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University of Pittsburgh Schools of the Health Sciences 

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​Liver Transplant Programs Performing the Most Transplants Have Better Survival Rates, Analysis Shows

PITTSBURGH, January 9, 1998 — An analysis of survival rates at U.S. liver transplant centers identifies 11 centers of excellence and confirms previous studies that show survival rates are significantly better at centers that do a large volume of liver transplants per year. But because of growth in the transplant industry, with more centers doing small numbers of transplants, patients, as consumers, have to become more educated to assure they choose a high quality center, says a policy research consultant for the University of Pittsburgh, which has argued for more government oversight of the transplant system.

CONSAD Research Corporation performed the statistical analysis for the University of Pittsburgh Medical Center (UPMC). CONSAD researchers used data from a report the federal government released last month that provides patient and graft survival rates at the 103 U.S. liver transplant centers in operation between Jan. 1, 1988 and April 30, 1994. (There are now 122 liver centers.) The report was published by the Department of Health and Human Services (HHS) for its contractor, the United Network for Organ Sharing (UNOS), which operates the national system. Liver transplant programs were evaluated in relation to their risk-adjusted expected survival rates. UNOS found 24 percent of the liver transplant programs fell below their expected marks and 11 percent of the programs achieved higher than expected rates. The remainder were judged to be performing at their expected levels.

"Our analysis shows very convincingly that there is a strong relationship between a center’s success rate and the volume of transplants it annually performs," said Fred Rueter, Ph.D., vice president at CONSAD. "UNOS conducted a similar study in 1994 after its release of center-specific survival rates and reached the same conclusion then. The centers that do better tend to be ones that do many transplants; the centers that do worse tend to be low-volume centers."

According to Dr. Rueter, the best measures of a center’s quality are its three-month survival rates, which reflect the center’s surgical proficiency, and its one-year survival rates, which indicate the center’s ability to manage episodes of rejection and infection that are common in the first year. CONSAD examined all of the centers’ three-month and one-year patient and graft survival rates in its analysis.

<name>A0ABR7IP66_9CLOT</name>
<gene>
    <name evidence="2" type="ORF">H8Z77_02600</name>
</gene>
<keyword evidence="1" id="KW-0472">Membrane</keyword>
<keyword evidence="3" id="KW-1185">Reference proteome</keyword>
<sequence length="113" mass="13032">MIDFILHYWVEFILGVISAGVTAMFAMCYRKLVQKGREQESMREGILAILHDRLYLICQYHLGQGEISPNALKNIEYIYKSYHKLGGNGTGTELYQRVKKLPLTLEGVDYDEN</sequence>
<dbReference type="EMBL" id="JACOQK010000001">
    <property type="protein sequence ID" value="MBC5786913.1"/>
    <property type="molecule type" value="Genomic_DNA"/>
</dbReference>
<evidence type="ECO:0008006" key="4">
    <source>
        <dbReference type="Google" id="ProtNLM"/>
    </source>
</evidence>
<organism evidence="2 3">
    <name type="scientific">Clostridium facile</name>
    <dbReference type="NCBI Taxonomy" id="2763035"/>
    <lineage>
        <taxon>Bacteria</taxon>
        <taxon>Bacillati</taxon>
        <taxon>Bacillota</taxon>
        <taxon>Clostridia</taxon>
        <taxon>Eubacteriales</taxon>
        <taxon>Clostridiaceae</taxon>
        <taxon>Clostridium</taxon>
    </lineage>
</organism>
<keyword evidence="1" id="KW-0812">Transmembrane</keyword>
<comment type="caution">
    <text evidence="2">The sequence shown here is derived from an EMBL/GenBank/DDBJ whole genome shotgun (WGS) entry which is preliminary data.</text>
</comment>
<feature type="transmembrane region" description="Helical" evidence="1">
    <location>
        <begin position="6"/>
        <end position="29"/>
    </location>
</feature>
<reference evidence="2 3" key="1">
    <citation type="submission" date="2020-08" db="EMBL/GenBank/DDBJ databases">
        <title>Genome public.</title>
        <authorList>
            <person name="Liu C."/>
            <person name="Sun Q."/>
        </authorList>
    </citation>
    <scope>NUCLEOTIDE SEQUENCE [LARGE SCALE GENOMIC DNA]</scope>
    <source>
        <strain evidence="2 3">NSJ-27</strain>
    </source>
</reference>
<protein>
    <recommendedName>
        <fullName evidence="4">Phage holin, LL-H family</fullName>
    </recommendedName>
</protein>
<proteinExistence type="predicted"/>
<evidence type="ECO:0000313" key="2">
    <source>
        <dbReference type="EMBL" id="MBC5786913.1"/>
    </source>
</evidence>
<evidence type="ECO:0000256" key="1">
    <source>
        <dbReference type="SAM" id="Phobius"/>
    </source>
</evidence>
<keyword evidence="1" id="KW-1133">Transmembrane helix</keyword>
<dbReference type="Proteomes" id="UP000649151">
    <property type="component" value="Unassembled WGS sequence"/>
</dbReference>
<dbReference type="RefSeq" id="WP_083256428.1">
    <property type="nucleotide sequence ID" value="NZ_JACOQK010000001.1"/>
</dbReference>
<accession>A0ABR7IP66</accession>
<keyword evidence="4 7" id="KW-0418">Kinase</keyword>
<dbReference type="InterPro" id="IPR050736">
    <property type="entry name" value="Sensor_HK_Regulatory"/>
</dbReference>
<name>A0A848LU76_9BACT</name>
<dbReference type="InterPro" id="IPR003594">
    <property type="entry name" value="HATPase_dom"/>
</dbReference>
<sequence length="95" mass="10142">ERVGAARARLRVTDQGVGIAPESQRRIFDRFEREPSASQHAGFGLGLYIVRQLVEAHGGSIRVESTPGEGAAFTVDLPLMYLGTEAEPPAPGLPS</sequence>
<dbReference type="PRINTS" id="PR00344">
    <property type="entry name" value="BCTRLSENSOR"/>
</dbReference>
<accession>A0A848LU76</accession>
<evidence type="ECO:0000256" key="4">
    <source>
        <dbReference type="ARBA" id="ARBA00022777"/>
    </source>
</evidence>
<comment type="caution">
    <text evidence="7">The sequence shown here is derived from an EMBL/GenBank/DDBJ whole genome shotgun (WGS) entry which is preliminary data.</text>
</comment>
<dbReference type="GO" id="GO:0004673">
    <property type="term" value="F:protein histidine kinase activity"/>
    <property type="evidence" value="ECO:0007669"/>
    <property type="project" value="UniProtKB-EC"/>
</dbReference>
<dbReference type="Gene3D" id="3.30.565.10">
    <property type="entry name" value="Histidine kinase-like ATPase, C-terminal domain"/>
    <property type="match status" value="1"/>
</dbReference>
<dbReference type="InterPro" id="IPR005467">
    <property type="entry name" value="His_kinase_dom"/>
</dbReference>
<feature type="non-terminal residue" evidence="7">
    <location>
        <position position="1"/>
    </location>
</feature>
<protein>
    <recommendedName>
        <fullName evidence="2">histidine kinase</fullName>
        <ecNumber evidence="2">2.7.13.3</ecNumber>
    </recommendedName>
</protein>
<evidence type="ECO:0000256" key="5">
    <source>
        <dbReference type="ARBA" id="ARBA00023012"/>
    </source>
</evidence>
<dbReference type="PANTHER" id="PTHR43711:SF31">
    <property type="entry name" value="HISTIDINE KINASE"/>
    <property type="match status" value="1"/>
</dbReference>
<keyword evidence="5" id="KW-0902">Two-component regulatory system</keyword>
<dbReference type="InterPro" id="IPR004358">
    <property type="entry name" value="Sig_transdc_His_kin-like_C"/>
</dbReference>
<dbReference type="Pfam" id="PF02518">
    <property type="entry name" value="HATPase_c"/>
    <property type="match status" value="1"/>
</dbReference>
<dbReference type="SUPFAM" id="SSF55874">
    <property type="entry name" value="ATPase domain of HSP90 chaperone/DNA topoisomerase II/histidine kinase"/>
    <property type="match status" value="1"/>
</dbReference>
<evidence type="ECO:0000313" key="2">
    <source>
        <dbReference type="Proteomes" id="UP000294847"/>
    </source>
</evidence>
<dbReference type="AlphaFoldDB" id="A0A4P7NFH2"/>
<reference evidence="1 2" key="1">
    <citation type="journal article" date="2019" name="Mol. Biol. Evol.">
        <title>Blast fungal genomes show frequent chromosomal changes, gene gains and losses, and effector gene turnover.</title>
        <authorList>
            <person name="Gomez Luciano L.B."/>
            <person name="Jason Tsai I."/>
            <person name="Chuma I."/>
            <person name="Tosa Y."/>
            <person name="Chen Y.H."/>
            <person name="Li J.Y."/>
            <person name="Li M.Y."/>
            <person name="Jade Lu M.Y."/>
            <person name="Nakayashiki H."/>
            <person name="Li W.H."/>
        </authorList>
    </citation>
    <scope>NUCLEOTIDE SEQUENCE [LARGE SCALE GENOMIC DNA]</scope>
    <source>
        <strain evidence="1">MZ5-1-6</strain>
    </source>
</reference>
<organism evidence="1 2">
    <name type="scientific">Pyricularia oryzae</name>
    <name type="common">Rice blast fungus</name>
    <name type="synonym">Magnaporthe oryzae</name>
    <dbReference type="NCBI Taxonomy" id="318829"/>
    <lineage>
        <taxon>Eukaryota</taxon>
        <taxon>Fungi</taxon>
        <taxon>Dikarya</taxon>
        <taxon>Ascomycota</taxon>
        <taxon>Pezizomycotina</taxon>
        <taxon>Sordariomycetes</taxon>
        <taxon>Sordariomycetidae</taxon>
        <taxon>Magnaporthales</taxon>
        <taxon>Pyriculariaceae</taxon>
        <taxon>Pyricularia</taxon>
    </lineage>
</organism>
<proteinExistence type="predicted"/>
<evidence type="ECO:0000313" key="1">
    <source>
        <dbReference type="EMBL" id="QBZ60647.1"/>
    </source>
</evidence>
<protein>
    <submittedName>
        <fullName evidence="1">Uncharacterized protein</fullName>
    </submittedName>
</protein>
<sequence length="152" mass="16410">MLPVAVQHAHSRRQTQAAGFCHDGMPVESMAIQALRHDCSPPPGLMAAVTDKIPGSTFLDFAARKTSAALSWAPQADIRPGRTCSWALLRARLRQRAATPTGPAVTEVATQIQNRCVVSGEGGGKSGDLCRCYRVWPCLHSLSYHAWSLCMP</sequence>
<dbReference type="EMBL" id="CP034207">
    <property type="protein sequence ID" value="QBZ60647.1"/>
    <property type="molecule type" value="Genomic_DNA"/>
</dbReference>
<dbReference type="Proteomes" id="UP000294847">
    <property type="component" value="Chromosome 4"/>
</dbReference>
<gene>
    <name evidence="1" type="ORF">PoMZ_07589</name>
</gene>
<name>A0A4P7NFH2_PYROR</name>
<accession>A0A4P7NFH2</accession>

Eleven centers emerged that had rates significantly higher than expected on at least two of these measures. The centers were: the UPMC; Baylor University Medical Center in Dallas; University of California, San Francisco and California Pacific Medical Center in San Francisco (which have now merged); Rochester Methodist Hospital (Mayo Clinic) in Rochester, Minn.; Cedars-Sinai Medical Center in Los Angeles; the University of Alabama Hospital in Birmingham; University of Wisconsin Hospital and Clinics in Madison; St. Christopher’s Hospital of Children in Philadelphia; University of Nebraska Medical Center in Omaha; and New York University Medical Center.

Of these 11 centers, seven performed, on average, more than 50 transplants per year, with the UPMC having the highest average annual volume at 360.

There were more than twice as many centers that had survival rates significantly below what would be expected of their programs on two or more measures. Of these 27 centers, 22 were programs that performed an average of 25 or fewer transplants each year.

Two thirds, or 72, of the 103 liver transplant programs included in the recent UNOS report performed fewer than 25 transplants a year. The CONSAD analysis showed these centers had average one-year patient survival rates 10.2 percentage points lower than would be expected. The same analysis found that the 13 centers that performed more than 50 transplants a year had average one-year survival rates 2.4 percent higher than expected, this despite the fact that larger centers tend to attract patients with more medical complications.

"Patients would be wise to carefully evaluate the data in the UNOS Center-Specific Report. While it shows survival rates and center volume are two very important parameters to consider, patients should also ask about a center’s average wait on the list, its willingness to accept patients with various risk factors, and the center’s track record for turning down suitable organs for nonmedical reasons," cautions John Fung, M.D., Ph.D., associate professor of surgery and chief of the division of transplantation at the University of Pittsburgh Thomas E. Starzl Transplantation Institute .

Dr. Fung has been critical of the current liver allocation system, which has resulted in disparate waiting times across the country and unnecessary waiting list deaths. The lack of government oversight has also allowed a proliferation of transplant centers, many with high mortality rates.

For some time, HHS has been expected to issue final regulations governing the national transplant system. Following the release last month of transplant centers’ survival rates, HHS asked UNOS to report back within 30 days following a review of 29 transplant programs, including nine liver programs, that had worse-than-expected survival rates.

 

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